Last night I went to hear Naomi Klein and Raj Patel speak at the New York Society for Ethical Culture. I was interested in their books, particularly Klein’s No Logo (originally published 10 years ago) and Patel’s The Value of Nothing, which just hit the bestseller list, and, of course, how their ideas might apply to clothing.
As soon as I sat down, I was reminded of this great cultural moment in conscious consumerism, when I heard this unmistakeable voice over my shoulder.
Wallace Shawn, who plays the wily Sicilian from The Princess Bride, and also happens to be a writer, was sitting behind me. But as you might imagine, the lightheartedness pretty much ended there.
Amy Goodman moderated the discussion, much of which hinged on the devastating earthquake in Haiti. and how we’re likely to see the theories set forth in Patel and Klein’s books (particularly Klein’s Shock Doctrine) at work in the coming months.
Patel is a smooth talker who uses simple metaphors to explain his ideas, many of which hinge on debt as a means of subjugation, and also on hunger. “I always come back to food,” he said.
To explain the basis for The Value of Nothing, he talked about the real value of a $4 hamburger, as he did on the Colbert Report, lamenting that the price of a burger does not account for what’s lost in creating it (ie: the environmental cost of losing biodiversity and carbon sucking trees for the pasture could be worth $200 alone, and one fifth of American’s health care dollars go to treating diabetes.) Patel said lots of the same things last night as he did when he appeared on the Colbert Report (and was also wearing the same eggplant-colored velvet jacket) but honestly, I’m still trying to figure out the solution he proposes to the flawed free market, as it seems Colbert was too, when he ran out of time (see here.)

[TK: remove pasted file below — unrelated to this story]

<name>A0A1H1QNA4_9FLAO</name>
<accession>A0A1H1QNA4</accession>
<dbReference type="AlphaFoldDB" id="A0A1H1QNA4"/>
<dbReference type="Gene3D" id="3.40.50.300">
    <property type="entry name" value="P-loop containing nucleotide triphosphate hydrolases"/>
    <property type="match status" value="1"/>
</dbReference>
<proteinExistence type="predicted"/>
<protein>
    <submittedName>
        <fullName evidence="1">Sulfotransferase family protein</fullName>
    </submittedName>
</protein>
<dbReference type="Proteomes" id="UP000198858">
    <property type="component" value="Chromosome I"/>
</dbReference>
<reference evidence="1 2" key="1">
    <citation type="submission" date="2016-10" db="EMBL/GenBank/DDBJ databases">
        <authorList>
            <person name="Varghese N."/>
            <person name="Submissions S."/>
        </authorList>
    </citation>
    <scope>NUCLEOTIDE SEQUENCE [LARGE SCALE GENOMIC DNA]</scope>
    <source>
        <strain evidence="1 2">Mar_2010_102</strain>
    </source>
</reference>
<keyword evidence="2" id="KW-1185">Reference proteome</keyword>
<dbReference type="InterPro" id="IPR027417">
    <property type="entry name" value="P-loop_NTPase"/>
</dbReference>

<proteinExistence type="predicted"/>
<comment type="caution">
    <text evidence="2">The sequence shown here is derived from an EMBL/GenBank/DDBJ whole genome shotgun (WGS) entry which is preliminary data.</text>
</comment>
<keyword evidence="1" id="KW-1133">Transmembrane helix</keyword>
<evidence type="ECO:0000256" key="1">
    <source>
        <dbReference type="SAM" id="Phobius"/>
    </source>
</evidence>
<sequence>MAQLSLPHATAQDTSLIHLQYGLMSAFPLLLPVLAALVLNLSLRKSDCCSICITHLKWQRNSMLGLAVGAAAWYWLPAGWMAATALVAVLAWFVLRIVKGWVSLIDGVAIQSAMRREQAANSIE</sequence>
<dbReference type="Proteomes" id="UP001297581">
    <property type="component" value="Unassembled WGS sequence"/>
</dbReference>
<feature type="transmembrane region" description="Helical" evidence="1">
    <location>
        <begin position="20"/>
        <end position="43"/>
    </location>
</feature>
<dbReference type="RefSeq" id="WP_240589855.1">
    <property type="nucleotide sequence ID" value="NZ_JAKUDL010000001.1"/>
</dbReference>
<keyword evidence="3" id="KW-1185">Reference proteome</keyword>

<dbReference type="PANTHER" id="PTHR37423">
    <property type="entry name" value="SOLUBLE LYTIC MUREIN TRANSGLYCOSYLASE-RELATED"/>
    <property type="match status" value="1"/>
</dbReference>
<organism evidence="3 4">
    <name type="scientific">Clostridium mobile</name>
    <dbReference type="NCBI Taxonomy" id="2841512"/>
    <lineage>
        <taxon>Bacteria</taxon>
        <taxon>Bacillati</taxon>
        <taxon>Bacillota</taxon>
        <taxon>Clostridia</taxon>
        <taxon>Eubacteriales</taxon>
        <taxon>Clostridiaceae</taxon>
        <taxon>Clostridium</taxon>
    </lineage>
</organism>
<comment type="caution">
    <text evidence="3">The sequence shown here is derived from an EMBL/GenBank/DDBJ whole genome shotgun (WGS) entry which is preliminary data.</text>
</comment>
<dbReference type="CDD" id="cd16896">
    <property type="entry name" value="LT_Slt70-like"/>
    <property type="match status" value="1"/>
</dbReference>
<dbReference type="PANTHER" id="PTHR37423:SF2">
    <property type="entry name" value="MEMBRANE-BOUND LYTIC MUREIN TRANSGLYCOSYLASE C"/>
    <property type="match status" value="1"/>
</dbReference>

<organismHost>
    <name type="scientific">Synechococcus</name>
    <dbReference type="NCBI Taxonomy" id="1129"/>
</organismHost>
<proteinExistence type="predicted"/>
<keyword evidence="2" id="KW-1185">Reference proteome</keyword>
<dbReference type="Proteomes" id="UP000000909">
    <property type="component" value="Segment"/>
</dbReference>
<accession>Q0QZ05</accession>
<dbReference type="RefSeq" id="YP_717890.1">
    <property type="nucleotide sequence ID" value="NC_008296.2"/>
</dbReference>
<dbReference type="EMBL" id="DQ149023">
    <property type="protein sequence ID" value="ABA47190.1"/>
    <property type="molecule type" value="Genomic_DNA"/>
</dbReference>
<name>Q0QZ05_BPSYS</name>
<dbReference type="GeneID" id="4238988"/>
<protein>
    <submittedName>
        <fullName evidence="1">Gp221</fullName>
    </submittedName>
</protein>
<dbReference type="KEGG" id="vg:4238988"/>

Is it Socialism? I’m not sure, but the first chapter of the book is available online for further investigation. I like that Colbert steered the consumption model toward clothing on his segment, using his own tie as an example, instead of that same old food analog. He doesn’t talk so much about the “real cost” of clothing as he does the vicious cycle of what Klein called the part-time economy in No Logo, using Wal-Mart as an example of a company that remains uncommitted to their employees, paying them so little they can barely afford to shop there–what Colbert jokingly calls the free market “Circle of Life.”
Klein, ahead of the curve, used clothing ten years ago in No Logo to explain what we’ve now come to know as our service economy, where we don’t manufacture tangible things so much as we build brands. (And what, I wonder, would Mr. Patel say, is the value of a brand?)
image from Gen XYZ: Who Are We?
I noticed when Ms. Klein stood up, that there was actually a logo on the stage. It was small, dark red, sewn onto the back of her jeans and I am pretty sure it said, “Citizens of Humanity.” I’m not referring to a political patch, but rather to an identifying marker of ironically-named designer denim.
As I said, I can’t be sure that they were Citizens (their resemblance to Seven for All Mankind jeans might be seen as a weakness of the brand), but it would be interesting to learn what someone like Ms. Klein, an activist who knows so incredibly much about all the economic and social forces at play in clothing marketing and manufacturing, but also looks pretty and polished, decides what to wear.